You can't miss All Star Sandwich Bar in its bright yellow glory, boldly announcing itself with bubbly fonts and fun colors on a corner of Inman Square near Christina's, East Coast Grill, and Bukowski's. An endeavor started by East Coast Grill's Chris Schlesinger several years ago, it has been owned by the Diamantopoulos brothers, Kosta and Johnny, for the last two years.
Due to my love affair with East Coast Grill (blog posts 1, 2, 3, 4), I've been meaning to try All Star ever since I heard it was opened by Schlesinger. Although he no longer owns it, his influences are still there: one of the featured sandwiches the other day proclaimed that it was "as seen at East Coast Grill," and the cornbread recipe is partly influenced by Schlesinger, to name just a couple remaining ties. The Diamantopoulos brothers have certainly added many of their own changes and improvements, though, and their hard work is evident as the place was bustling on a Thursday afternoon recently.
I was invited to come by for a small blogger gathering ("Sand-Tweet") by Chris Lyons (of Chris Lyons Communications). Also in attendance were some local blogger friends with whom I've previously dined: Richard Auffrey (The Passionate Foodie), who has recently earned a certification as a Sake Professional, Jacqueline Church (Leather District Gourmet), and Pam Aghababian (Cave Cibum). Christine Liu of Citysearch Boston and Dave Baldwin of Thrillist Boston also stopped by.
I'm kind of weird about sandwiches. I love bread, meat, and sauces in the A1/BBQ/Teriyaki class, but I'm not really into ketchup or mustard, and definitely not mayo, and I'm iffy about vegetables ruining the purity of my bread/meat combos. (I feel the same way about pizza. Bring on the pepperoni, but don't ruin it by adding healthy stuff. Blech.) So I end up having trouble finding sandwiches that I like. In general, I'll go for one meat and maybe one sauce, but no other toppings. Recently, though, I've branched out into basil, mozzarella, tomato, and pesto combos as well. Anyway, I perused the All Star menu carefully before accepting the invitation to make sure there'd actually be something I'd cheerfully eat.
Sure enough, right on top of the menu was Beef on Weck. What?!? I hadn't seen Beef on Weck since living in Rochester. It's not even all that common in Rochester, but it's huge in Buffalo, created around 1901 and feeding countless Buffalonians ever since. I was thrilled to see it on the menu! Beef on Weck consists of thinly sliced, rare, juicy roast beef on a kummelweck roll, which is like a bulkie roll but topped with coarse salt and caraway seeds. The sandwich is served with hot au jus, like a French dip. In other words, sodium overload...but so delicious. Most people will also top it with horseradish, but I opted out.
Based on my extensive sampling of Buffalo and Rochester's Beef on Weck, I can give All Star Sandwich Bar's version a pretty hearty thumbs up. I would have preferred a slightly squishier bun; this was a bit on the crispy side, scattering crumbs with every bite. Au jus aficionados might find this one a bit thin, but it tasted good to me. The beef was spot on, thin and rare and reminiscent of the sustenance during many a cold Western New York winter.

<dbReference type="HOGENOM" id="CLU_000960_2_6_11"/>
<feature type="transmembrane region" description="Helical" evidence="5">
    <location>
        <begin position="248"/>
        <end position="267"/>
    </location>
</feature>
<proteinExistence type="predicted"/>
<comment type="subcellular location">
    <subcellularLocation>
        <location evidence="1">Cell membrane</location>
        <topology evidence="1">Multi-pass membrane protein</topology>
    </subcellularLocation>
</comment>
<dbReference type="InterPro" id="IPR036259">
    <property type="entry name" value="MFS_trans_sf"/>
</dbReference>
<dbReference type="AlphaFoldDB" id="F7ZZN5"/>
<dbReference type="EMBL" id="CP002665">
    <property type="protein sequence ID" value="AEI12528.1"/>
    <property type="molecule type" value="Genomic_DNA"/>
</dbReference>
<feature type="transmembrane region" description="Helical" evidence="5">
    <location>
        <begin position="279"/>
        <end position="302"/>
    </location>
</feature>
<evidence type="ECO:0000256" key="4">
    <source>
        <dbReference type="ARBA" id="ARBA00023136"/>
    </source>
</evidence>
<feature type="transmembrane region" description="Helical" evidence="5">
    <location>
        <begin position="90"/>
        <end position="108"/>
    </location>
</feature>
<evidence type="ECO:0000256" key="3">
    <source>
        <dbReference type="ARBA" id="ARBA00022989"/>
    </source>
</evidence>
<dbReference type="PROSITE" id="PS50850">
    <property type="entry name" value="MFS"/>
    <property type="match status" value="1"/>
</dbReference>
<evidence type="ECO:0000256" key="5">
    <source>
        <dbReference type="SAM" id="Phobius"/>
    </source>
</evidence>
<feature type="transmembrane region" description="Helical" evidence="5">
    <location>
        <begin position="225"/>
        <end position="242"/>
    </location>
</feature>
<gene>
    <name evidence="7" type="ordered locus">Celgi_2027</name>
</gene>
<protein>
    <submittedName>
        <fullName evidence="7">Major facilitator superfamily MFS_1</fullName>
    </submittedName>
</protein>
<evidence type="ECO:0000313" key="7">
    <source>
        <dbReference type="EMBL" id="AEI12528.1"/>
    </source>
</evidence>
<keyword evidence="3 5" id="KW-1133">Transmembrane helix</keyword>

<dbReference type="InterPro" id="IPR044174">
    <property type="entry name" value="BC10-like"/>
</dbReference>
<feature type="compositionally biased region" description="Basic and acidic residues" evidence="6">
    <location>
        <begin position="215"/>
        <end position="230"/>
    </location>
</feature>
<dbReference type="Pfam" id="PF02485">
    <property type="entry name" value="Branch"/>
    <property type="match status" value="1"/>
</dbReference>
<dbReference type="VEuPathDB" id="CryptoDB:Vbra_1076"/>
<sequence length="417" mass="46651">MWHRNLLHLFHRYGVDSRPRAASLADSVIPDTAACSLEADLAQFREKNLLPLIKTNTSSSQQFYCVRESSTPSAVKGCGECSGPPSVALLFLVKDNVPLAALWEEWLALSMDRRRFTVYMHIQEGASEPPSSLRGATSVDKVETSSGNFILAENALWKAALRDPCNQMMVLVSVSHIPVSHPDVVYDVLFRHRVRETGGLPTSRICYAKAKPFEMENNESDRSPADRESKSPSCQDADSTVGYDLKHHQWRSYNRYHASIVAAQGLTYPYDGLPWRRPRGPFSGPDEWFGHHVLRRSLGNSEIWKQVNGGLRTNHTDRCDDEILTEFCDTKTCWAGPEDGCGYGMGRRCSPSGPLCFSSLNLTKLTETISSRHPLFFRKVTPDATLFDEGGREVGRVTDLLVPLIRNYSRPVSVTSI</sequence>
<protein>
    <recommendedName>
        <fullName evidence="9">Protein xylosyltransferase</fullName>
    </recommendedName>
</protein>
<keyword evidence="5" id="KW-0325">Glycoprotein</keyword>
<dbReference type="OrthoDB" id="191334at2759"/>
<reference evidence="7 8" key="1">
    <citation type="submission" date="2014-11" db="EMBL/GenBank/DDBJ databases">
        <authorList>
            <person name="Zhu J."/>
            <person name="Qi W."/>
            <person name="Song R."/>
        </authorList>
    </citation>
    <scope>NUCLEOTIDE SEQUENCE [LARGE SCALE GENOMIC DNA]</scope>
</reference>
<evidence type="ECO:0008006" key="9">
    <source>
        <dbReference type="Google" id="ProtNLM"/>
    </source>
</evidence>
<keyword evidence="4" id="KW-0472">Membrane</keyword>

All that salt will make you ravenous for something refreshing. I tried out a glass of the house sangria, which was mild and fruity.
Kosta also brought over some fresh house-made cornbread for us to try. It was light and airy, almost like a pound cake, and it worked well as an end to the meal.
All Star Sandwich Bar has a bunch of sandwiches always on the menu as well as rotating specials. Look, I was the Monday feature :-P
A lot of care and creativity is put into these sandwiches, but despite this, many diners will understandably think twice before throwing down $9 for a sandwich, especially one that just comes with coleslaw and a pickle, but no chips or fries. I work in the Copley area, where there are plenty of expensive sandwich lunch options on and around Newbury, and even those fancy sandwiches top out at $7. Plus, All Star Sandwich Bar is a sit-down restaurant, so on top of the steep price, you'll also be tipping. At least for lunch hours, it might behoove the Diamantopoulos brothers to drop the prices a dollar or two. Fancy ingredients or not, sandwiches have a long history of being cheap, and that's tough to overcome.
Since this is the only Beef on Weck in town (to my knowledge), I'll likely be back. The atmosphere is fun and lively (although the music was rather loud), the ingredients are high quality, and there are so many specials, it'd be impossible to get bored with the menu.
Update 12/20/2010: According to this post by MC Slim JB, Bleacher Bar (at Fenway) also serves beef on weck. I'm going to have to check it out!
Full disclosure: My meal was free. Please see my About page for more info about my free food/product review policy.